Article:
If North Florida regions were defined by taste, the coast wouldn’t even have to change its current tagline. Salt life is the way of life at the Jacksonville beaches, and it’s also the area’s most prominent flavor. After all, everything from the sea to the air to the sand beneath our toes is engrained in salt. It’s even eating away at the paint on our cars.

Of the five tastes, salty is the only one humans (and animals) need in order to survive. This demand wires us with a built in taste for salt. Our body aims to maintain a healthy salt balance, but high concentrations of sodium are actually dangerous to our health. For those cases, we are programmed to taste when there is too much salty flavor present as an avoidance mechanism to help us survive.

The salty receptor on the mouth is the simplest of the taste receptors, and is made up of two elements — sodium and chloride. The sodium chloride blend creates a hot, heavy and moist taste on the tongue that falls between sweet and sour on the taste spectrum.

This blend makes the salty taste pair great with other flavors, which is why we often see sweet and salty or sour and salty combinations in the food that we eat.


”If you salt something, all the juices come to the surface, so the salt is helping sear it or creating a crust or bringing out the natural sugars and flavors.”

We sat down with Chef Christopher Polidoro, owner and head chef of Restaurant Doro, to explore the secret of salty and how he uses it in his cuisine to achieve distinctive and transformative flavors.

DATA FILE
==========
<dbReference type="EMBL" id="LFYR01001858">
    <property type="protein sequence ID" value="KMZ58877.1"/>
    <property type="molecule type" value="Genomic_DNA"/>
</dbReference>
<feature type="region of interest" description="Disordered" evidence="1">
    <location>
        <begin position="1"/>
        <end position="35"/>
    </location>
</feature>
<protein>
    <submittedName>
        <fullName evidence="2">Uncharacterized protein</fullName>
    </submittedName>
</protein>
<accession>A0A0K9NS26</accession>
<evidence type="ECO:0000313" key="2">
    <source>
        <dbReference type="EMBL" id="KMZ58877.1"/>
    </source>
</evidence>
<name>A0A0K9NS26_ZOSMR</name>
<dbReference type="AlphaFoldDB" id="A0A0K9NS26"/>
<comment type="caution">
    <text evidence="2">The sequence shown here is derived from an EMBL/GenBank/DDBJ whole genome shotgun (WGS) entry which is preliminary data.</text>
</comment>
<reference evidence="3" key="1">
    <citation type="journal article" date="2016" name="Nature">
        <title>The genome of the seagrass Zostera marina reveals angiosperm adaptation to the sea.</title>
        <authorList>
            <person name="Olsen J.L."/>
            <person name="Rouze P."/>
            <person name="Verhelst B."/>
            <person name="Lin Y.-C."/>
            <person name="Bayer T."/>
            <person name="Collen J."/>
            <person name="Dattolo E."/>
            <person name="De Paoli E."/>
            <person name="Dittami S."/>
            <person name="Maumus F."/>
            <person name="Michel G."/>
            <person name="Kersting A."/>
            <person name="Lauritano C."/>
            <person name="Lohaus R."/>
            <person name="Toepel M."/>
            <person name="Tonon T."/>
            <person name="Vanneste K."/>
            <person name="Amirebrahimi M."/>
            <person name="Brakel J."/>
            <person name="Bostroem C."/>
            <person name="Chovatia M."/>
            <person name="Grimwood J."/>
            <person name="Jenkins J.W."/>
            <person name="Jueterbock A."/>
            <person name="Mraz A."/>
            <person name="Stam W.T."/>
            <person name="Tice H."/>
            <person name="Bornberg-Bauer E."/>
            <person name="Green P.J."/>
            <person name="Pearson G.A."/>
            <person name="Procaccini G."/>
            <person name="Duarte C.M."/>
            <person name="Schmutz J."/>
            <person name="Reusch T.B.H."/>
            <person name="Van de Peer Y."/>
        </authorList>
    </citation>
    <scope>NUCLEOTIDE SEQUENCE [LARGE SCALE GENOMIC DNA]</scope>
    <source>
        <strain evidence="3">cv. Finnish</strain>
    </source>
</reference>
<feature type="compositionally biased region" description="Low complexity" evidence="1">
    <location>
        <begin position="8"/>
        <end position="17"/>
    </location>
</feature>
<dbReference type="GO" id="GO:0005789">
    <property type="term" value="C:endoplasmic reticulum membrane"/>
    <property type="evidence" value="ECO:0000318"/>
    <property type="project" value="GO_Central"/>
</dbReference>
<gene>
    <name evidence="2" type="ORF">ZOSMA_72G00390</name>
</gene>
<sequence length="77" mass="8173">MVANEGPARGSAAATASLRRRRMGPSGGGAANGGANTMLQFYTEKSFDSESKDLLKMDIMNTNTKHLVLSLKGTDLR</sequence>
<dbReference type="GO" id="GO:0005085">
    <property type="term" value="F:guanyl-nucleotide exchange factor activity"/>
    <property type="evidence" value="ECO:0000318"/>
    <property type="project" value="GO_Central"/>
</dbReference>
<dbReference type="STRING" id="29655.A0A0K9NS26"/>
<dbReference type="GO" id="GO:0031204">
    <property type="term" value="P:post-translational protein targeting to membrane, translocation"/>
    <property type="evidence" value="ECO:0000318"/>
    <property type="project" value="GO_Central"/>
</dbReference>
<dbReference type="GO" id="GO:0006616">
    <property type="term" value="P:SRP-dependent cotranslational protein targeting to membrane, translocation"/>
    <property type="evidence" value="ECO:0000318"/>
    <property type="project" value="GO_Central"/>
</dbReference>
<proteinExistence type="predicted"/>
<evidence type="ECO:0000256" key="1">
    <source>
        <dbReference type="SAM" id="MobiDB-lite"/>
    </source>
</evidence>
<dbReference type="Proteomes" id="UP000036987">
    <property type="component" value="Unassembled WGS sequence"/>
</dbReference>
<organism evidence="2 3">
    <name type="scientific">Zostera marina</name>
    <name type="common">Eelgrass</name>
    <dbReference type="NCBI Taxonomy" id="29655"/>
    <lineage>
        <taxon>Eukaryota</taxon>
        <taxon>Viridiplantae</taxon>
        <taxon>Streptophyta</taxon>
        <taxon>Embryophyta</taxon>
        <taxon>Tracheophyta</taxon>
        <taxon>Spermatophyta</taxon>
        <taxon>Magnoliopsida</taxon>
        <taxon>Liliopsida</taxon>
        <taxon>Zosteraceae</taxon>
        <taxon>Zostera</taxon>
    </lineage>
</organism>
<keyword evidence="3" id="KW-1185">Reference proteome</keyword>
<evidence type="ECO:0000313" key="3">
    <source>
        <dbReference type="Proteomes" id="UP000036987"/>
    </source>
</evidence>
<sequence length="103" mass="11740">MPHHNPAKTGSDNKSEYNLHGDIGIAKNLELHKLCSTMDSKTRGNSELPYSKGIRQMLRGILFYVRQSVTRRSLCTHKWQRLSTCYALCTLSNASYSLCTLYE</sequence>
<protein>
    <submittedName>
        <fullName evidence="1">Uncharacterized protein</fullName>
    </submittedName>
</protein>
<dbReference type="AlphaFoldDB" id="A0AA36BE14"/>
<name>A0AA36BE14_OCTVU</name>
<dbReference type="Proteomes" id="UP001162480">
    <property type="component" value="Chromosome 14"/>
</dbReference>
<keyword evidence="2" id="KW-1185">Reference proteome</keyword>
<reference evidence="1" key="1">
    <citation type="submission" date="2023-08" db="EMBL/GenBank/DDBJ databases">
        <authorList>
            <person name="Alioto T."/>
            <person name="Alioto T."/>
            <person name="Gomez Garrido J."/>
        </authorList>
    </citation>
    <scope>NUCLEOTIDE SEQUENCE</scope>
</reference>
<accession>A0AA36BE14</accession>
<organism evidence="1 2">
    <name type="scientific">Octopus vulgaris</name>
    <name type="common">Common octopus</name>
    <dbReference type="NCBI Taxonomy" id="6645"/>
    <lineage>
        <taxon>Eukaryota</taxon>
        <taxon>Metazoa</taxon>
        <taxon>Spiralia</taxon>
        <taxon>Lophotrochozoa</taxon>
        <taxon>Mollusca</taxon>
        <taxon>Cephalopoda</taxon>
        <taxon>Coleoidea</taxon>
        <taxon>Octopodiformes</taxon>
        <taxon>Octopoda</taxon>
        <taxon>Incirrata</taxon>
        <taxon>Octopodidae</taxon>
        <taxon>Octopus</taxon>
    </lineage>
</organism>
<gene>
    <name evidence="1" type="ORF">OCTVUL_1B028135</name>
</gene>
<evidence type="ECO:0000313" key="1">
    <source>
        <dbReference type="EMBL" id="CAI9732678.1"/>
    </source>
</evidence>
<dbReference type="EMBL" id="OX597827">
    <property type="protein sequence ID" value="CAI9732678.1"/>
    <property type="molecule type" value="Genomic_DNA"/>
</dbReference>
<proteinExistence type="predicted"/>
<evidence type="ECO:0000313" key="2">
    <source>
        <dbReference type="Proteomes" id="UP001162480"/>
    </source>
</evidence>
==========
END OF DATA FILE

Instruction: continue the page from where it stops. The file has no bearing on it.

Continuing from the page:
Chef Polidoro opened Doro in the Neptune Beach Town Center in late August last year. The restaurant can seat 32 people and has a crisp industrial design with a light coastal flair. Inspiration came from mixing Long Island beach design with Southern influence to create a space that is unique, but true to the North Florida culture.

Doro is the first restaurant Chef Polidoro has owned and operated, although he’s been working in the food industry for most of his life. He began as a dishwasher when he was 16 years old, and went on to attend the Culinary Institute of America. Most recently, Chef Polidoro worked with Matt Lauer of The Today Show as his personal chef, a gig he held for over 12 years.

Polidoro spent most of his 20s developing his craft in restaurants around the east end of Long Island, mentoring under various chefs while also honing his craft. He took some time away from the hustle and bustle of restaurant life to work the land on an organic farm in his early 20s. Here, he was able to explore the root of cooking and he credits these years to shaping his vision for food.

“On the farm, I learned about how food came out of the ground, and it taught me how to cook simply,” Chef Polidoro explained. He still utilizes fresh and organic ingredients whenever he can, and is a regular at the Jarboe Park Farmers Market in Neptune Beach and the aquaponics farm in Ponte Vedra. He also gets weekly deliveries from Frog Song and Siembra, two organic farms near Gainesville, and buys his seafood local and fresh.


“The salty receptor on the mouth is the simplest of the taste receptors.”

Chef Polidoro admits that he is more of a visionary than a consumer when it comes to his menu.

“I don’t really try anything whole on the menu,” he said, laughing. “When I’m cooking and putting it all together, I know how it will taste.”

While Chef Polidoro does look up to some of the greats for inspiration, such as Jean-Georges Vongerichten and Alain Ducasse, most of his creativity for new concepts and dishes comes from visual stimulation.